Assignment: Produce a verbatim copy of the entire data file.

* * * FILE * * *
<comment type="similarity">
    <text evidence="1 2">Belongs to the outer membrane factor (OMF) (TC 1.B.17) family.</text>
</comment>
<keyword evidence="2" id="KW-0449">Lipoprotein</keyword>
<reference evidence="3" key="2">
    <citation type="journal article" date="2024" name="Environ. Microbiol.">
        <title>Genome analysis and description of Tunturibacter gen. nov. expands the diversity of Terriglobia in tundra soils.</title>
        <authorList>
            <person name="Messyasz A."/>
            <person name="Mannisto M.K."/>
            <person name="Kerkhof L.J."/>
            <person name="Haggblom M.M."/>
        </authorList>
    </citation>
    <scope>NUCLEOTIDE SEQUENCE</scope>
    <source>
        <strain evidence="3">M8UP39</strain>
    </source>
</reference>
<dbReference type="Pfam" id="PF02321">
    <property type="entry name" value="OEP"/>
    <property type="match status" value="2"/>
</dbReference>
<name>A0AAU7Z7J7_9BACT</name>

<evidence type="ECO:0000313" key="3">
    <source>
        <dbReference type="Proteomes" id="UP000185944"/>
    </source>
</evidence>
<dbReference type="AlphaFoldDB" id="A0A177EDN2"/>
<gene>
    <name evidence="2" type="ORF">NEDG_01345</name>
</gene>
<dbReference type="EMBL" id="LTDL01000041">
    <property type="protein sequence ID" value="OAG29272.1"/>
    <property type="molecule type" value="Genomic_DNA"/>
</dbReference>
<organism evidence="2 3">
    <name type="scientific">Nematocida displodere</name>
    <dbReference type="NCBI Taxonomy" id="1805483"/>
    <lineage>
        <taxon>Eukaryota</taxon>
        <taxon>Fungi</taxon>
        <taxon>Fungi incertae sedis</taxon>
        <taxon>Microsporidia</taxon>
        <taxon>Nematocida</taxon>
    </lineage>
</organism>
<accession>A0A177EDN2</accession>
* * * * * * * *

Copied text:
<comment type="similarity">
    <text evidence="1 2">Belongs to the outer membrane factor (OMF) (TC 1.B.17) family.</text>
</comment>
<keyword evidence="2" id="KW-0449">Lipoprotein</keyword>
<reference evidence="3" key="2">
    <citation type="journal article" date="2024" name="Environ. Microbiol.">
        <title>Genome analysis and description of Tunturibacter gen. nov. expands the diversity of Terriglobia in tundra soils.</title>
        <authorList>
            <person name="Messyasz A."/>
            <person name="Mannisto M.K."/>
            <person name="Kerkhof L.J."/>
            <person name="Haggblom M.M."/>
        </authorList>
    </citation>
    <scope>NUCLEOTIDE SEQUENCE</scope>
    <source>
        <strain evidence="3">M8UP39</strain>
    </source>
</reference>
<dbReference type="Pfam" id="PF02321">
    <property type="entry name" value="OEP"/>
    <property type="match status" value="2"/>
</dbReference>
<name>A0AAU7Z7J7_9BACT</name>

<evidence type="ECO:0000313" key="3">
    <source>
        <dbReference type="Proteomes" id="UP000185944"/>
    </source>
</evidence>
<dbReference type="AlphaFoldDB" id="A0A177EDN2"/>
<gene>
    <name evidence="2" type="ORF">NEDG_01345</name>
</gene>
<dbReference type="EMBL" id="LTDL01000041">
    <property type="protein sequence ID" value="OAG29272.1"/>
    <property type="molecule type" value="Genomic_DNA"/>
</dbReference>
<organism evidence="2 3">
    <name type="scientific">Nematocida displodere</name>
    <dbReference type="NCBI Taxonomy" id="1805483"/>
    <lineage>
        <taxon>Eukaryota</taxon>
        <taxon>Fungi</taxon>
        <taxon>Fungi incertae sedis</taxon>
        <taxon>Microsporidia</taxon>
        <taxon>Nematocida</taxon>
    </lineage>
</organism>
<accession>A0A177EDN2</accession>